I am not a vegetarian. But I’m trying to be because the killing of animals bothers me.
As a city-bred child the first time I was confronted with an animal being slaughtered was while seeing the film Apocalypse Now, and I had trouble coping with watching something die. “At what exact point did its life end?”, I remember thinking.
It was the final scene in the Cambodian jungle, the setting for insanity and hell, when the water buffalo was hacked gradually to death by a slight man with a machete. The initial impact was a mere tap. The cow wobbles a little, its legs faltering. The second and third strikes open up the back of its neck revealing the spine and a translucent red, and the legs give way to the huge dying mass above them. It seems surprised and attempts to regain its footing. The animal, its eyes glazed with fear and endorphins, moves its mouth as if trying to grasp its existence and drag it back.
We struggle to watch our own species being killed in war footage of soldiers being ripped to pieces (dying with a neat red dot on your uniform is for the movies only) and Holocaust victims walking obediently to their graves.
On September 11 2001 New Yorkers were confronted with a reality that abattoir workers face everyday; that we’re essentially moisture and meat. There was a “pink mist” hovering near the bottom of the towers from the bodies that had come down. People eager to dissolve such horrific images will say that you pass out during a plunge from a great height. Watching these poor figures perform – “flailing and kicking” – on the way down revealed the awful truth.
Despite the harsh punishments and strong talk of some countries and states (there are some exceptions like Saudi Arabia, for example) we also have trouble killing people we’ve sentenced to death. The prisoners remain on death row for years and, until recent times, were fried or strangled slowly on antiquated or faulty equipment designed by non-professionals.
“The human body is not easy to destroy. It’s not easy to take a life humanely and painlessly” said Fred A Leuchter, JR, the self-taught execution ‘expert’.
The process of turning a live animal into a food that is unrecognisable as an animal also takes some (ugly) doing.
But we don’t mind animals being killed for our meat … as long as we don’t see it. And we don’t because the abattoirs are located in the provinces where “the hot, fertiliser-thick stench of blood” can’t be smelled and the squealing and bellowing of condemned animals isn’t heard.
Killing anything involves a moral choice. Non-vegetarians justify the slaughter of animals on the grounds that they are bred for it and thus owe their life to it, and because they’re treated humanely (it is interesting that the term ‘humane’ comes from ‘human’, the only animal really capable of cruelty.). The phrase “killed instantly” is also used as if dying suddenly is a good thing. ‘Instant’ is great for pasta or noodles but not for the ending of a life.
But you sense an unease over such reasoning; that they allow the slaughter because they just can’t resist meat.
The sight of some individuals savouring meat is enough to turn me into a misanthrope. Karl Stefanovic on Today (“Your mouth’s watering Karl!”) is groaning with pleasure over the sight of the Angus bull, its flank chalked with the various cuts of meat, on the weather segment. The presenter, done up as a cowgirl, then pretends to ride the hulking, stationary animal savaging its spine with her humping. The segment ends with the sound of Karl’s loud, liquidy laugh.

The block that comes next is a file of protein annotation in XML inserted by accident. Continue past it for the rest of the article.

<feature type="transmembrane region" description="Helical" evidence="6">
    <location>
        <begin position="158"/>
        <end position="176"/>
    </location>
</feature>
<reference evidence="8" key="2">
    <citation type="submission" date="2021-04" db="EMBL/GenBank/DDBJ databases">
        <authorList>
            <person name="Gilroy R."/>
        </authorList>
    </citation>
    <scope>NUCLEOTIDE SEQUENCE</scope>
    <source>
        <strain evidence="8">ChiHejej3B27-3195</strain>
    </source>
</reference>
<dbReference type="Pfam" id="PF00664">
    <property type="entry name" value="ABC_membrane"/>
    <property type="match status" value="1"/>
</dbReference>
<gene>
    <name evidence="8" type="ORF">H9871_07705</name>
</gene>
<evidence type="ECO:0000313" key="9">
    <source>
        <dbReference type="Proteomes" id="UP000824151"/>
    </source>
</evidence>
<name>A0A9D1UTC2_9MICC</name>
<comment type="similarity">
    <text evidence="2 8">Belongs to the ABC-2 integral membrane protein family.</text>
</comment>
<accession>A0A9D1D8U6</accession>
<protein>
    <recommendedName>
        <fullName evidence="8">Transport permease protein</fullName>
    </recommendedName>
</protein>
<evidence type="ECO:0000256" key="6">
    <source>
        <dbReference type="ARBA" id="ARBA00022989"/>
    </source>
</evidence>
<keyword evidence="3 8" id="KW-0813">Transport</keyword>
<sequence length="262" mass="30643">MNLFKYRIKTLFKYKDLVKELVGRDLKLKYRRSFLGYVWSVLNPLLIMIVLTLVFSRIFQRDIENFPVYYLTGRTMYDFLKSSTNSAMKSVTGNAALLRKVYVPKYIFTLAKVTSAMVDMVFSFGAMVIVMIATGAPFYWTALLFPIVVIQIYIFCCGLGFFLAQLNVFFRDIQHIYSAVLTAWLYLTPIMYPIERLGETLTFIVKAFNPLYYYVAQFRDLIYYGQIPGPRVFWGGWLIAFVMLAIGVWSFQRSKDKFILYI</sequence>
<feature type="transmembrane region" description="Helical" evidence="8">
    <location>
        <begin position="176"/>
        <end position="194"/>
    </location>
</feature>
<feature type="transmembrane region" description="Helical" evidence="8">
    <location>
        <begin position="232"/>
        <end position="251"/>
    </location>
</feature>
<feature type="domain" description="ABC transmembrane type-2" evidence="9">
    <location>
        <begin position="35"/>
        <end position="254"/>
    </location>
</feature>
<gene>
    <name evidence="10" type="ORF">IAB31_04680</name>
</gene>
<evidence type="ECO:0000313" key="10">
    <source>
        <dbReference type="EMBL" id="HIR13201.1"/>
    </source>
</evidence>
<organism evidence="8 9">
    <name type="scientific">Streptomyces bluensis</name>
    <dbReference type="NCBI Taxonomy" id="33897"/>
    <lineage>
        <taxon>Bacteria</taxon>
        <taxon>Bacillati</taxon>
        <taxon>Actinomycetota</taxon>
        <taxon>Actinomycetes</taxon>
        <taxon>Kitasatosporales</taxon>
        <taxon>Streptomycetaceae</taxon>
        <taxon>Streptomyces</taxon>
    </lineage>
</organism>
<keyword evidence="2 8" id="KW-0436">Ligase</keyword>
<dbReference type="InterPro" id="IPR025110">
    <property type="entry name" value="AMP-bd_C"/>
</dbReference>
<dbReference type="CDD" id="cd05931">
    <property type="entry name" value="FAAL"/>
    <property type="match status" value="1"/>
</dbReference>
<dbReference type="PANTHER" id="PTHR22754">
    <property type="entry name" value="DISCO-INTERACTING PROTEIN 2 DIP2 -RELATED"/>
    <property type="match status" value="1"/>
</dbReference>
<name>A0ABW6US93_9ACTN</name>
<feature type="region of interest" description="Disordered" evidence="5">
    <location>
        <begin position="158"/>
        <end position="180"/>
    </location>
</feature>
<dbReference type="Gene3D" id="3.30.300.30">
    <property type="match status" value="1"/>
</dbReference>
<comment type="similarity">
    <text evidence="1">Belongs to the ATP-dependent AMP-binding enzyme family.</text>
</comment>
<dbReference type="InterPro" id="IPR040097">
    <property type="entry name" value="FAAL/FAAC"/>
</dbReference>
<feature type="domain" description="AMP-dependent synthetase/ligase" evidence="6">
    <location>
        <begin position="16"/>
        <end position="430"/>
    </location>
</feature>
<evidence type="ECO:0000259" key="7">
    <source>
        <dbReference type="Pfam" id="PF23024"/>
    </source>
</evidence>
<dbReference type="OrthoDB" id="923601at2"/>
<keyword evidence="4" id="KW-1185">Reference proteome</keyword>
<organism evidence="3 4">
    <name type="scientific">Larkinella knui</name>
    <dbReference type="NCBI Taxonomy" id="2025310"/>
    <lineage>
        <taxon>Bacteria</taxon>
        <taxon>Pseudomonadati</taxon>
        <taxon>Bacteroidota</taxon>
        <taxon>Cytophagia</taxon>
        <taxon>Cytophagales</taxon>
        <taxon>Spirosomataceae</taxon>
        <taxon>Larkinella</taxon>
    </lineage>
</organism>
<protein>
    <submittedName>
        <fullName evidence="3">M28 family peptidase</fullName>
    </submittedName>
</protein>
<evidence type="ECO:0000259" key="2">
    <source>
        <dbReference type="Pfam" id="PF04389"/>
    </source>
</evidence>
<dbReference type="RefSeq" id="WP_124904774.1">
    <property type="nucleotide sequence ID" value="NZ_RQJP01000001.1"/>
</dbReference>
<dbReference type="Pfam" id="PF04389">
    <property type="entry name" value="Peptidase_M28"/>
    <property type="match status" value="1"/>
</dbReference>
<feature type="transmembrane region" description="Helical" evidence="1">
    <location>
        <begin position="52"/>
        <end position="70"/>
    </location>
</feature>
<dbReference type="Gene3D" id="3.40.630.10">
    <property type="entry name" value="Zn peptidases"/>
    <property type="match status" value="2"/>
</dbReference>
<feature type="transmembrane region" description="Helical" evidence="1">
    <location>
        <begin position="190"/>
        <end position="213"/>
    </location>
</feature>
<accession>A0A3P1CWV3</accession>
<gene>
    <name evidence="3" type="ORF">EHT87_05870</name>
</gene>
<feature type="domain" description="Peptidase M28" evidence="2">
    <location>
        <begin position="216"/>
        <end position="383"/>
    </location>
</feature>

Or Matt Preston’s chin and red lips, lying on a paisley cravat, working away on a piece of pork crackling: “Aah, my favourite, this”. Between mouthfuls, “Mmm….so…so….scrumptious!”
And this is what would-be vegetarians must confront: the power of meat. Its complex flavour and texture makes it the foundation of most great meals and the best accompaniment to good wine; and that lovely smell. It has been the basis of feasts and family gatherings since recorded history. Vegetarian meals are trying hard with their herbs and spices and pseudo sausages, roasts and bacon, but will never be able to match meat’s magic “juices”.
There is a lack of respect, contempt even, for the animals we kill and eat. And that’s not including the appalling treatment of foie gras geese and veal calves, or the actions of some abattoir workers who jump on chickens because they “like to hear the popping sound they make”.
Many people, including some so-called vegetarians, consider the suffocating fish flopping about in a boat unworthy of sympathy (“not a fish left living and you laughing” – Robert Adamson).
Live crabs being tied up with string in Asian groceries depresses me, and two of our culture’s most popular and cute baby animals, the lamb and the piglet, are killed for their succulent young flesh; the latter given the indignity of being served whole on a platter with an apple stuffed in its mouth. We give our pets names and arrange funerals for them, but send pigs more intelligent than dogs to assembly line slaughter.
To mask the stench of death hovering over the produce, likeable and respected celebrities are used to promote meat and animal by-products: Sam Kekovich’s comic lamb monologues, Sam Neill explaining red meat’s importance for our children’s brain development, and Sigrid Thornton plugging fish oil tablets.
I sometimes need meat to regain strength after sport. I like steak tartare and still can’t refuse cured meats. ‘Cured’ – such a comforting name even if the horrendous killing has already been done.
Apparently salami gives us cancer. Can we really complain – having sent all those poor animals to their maker to make it?